Two posts on serving others and suffering that are very helpful.
First this quote from Elisabeth Eliot which Ray Ortlund brought to my attention:
“We are not often called to great sacrifice, but daily we are presented with the chance to make small ones — a chance to make someone cheerful, a chance to do some small thing to make someone comfortable or contented, a chance to lay down our petty preferences or cherished plans. This probably requires us to relinquish something — our own convenience or comfort, our own free evening, our warm fireside, or even our habitual shyness or reserve or pride. My liberty must be curtailed, bound down, ignored (oh, how the world hates this sort of thing! how our own sinful natures hate it!) — for the sake of the liberation of others.”
Elisabeth Elliot, A Path Through Suffering (Ventura, 1990), pages 67-68.
Several people have sympathized with me, saying it must be hard and frustrating to serve in a country wracked by war and hostile to evangelism. Indeed, we have suffered. A few months ago, one of our staff workers was brutally assaulted and killed. But I think the biggest pain I have experienced is the pain I have received from Youth for Christ, the organization for which I have worked for 34 years. I can also say that next to Jesus and my family, Youth for Christ has been the greatest source of joy in my life. Whether you live in the East or the West, you will suffer pain if you are committed to people. This is suffering that can be avoided. We can avoid pain by stopping the relationship or moving on to something more “fulfilling.” But what do we lose?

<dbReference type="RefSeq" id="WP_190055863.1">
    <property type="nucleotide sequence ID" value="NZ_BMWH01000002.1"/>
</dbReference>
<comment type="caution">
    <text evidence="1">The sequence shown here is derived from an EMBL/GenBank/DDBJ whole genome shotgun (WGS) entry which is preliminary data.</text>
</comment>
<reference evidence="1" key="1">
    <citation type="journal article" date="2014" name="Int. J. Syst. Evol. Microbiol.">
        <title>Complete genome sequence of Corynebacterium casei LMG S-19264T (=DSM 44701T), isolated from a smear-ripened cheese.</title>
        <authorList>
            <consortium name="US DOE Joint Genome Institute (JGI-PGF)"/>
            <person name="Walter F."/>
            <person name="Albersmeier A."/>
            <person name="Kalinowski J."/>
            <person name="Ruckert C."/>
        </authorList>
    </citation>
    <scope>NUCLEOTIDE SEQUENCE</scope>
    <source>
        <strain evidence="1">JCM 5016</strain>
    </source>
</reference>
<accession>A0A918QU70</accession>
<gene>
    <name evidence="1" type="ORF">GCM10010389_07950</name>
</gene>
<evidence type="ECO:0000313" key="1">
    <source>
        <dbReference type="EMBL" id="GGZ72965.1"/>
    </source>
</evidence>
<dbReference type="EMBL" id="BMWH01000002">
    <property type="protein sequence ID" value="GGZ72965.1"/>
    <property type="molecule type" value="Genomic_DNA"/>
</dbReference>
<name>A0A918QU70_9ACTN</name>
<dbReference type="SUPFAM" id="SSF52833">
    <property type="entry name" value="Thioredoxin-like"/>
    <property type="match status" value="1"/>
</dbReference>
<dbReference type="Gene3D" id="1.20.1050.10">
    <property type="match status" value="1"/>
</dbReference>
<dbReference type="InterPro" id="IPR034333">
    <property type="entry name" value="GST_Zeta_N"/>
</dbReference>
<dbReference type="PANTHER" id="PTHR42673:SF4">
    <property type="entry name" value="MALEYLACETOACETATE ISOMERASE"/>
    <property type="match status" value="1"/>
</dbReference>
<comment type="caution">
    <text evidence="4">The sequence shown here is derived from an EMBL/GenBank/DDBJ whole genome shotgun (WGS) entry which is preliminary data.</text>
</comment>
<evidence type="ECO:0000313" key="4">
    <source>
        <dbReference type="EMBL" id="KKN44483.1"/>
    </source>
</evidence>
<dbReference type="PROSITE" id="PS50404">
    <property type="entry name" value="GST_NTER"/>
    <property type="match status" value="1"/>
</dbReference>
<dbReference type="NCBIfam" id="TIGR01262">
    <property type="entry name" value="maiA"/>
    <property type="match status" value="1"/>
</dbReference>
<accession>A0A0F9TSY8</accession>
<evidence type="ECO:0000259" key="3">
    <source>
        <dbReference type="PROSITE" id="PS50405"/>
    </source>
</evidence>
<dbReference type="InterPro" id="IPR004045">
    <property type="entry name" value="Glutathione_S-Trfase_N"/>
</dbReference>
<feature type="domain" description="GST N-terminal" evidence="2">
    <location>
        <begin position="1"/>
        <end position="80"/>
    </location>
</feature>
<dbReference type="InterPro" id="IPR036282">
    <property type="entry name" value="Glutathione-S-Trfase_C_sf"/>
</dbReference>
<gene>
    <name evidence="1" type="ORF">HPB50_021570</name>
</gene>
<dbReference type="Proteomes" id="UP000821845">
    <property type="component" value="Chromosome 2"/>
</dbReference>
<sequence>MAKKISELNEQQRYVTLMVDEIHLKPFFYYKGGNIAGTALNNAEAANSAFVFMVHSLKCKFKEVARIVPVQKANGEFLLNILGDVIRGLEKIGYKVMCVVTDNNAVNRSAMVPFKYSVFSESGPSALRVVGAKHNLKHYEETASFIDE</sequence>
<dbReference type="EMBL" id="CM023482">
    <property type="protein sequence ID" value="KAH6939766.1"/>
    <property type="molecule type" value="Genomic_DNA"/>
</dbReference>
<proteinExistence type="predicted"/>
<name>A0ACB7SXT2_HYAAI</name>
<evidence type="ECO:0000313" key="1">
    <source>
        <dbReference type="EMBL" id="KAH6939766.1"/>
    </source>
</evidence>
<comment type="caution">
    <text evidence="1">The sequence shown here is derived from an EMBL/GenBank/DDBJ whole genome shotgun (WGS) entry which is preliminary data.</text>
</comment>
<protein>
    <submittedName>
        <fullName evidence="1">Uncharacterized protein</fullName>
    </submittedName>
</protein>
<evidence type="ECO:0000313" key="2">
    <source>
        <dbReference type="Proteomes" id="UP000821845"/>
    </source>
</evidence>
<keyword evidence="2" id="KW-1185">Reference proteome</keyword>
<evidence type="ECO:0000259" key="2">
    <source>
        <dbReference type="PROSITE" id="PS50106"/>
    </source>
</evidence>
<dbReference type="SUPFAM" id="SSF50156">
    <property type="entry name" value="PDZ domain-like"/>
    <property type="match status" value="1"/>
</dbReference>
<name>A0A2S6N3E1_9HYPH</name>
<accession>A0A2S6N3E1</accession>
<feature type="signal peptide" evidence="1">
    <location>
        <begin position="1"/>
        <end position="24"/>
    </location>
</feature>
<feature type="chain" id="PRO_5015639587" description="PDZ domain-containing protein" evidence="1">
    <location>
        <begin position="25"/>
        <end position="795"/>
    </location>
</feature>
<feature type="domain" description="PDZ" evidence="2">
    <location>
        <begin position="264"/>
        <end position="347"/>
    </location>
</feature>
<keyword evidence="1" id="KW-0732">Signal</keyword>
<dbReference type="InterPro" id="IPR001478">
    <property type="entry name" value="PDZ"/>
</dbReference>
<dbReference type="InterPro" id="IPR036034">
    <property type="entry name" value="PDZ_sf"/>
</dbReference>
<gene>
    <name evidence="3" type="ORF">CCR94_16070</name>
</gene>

Some years ago I was preparing a message on commitment while traveling in the West. Within the space of a few days, three people told me how they or someone close to them had left a group or a person because of problems. One had left an unhappy marriage; another, a church; another, an organization. Each person described his leaving as a merciful release from suffering. But I could not help asking myself whether, in each of these cases, the Christian thing to do would have been to stay and suffer.
In a world where physical health, appearance, and convenience have gained almost idolatrous prominence, God may be calling Christians to demonstrate the glory of the gospel by being joyful and content while enduring pain and hardship. People who are unfulfilled after pursuing things that do not satisfy may be astonished to see Christians who are joyful and content after depriving themselves for the gospel. This may be a new way to demonstrate the glory of the gospel to this hedonistic culture.
I have a great fear for the church. The West is fast becoming an unreached region. The Bible and history show that suffering is an essential ingredient in reaching unreached people. Will the loss of a theology of suffering lead the Western church to become ineffective in evangelism? The church in the East is growing, and because of that God’s servants are suffering. Significant funding and education come to the East from the West. With funding and education comes influence. Could Westerners influence Eastern Christians to abandon the Cross by communicating that they must be doing something wrong if they suffer in this way? Christians in both the East and the West need to have a firm theology of suffering if they are to be healthy and bear fruit.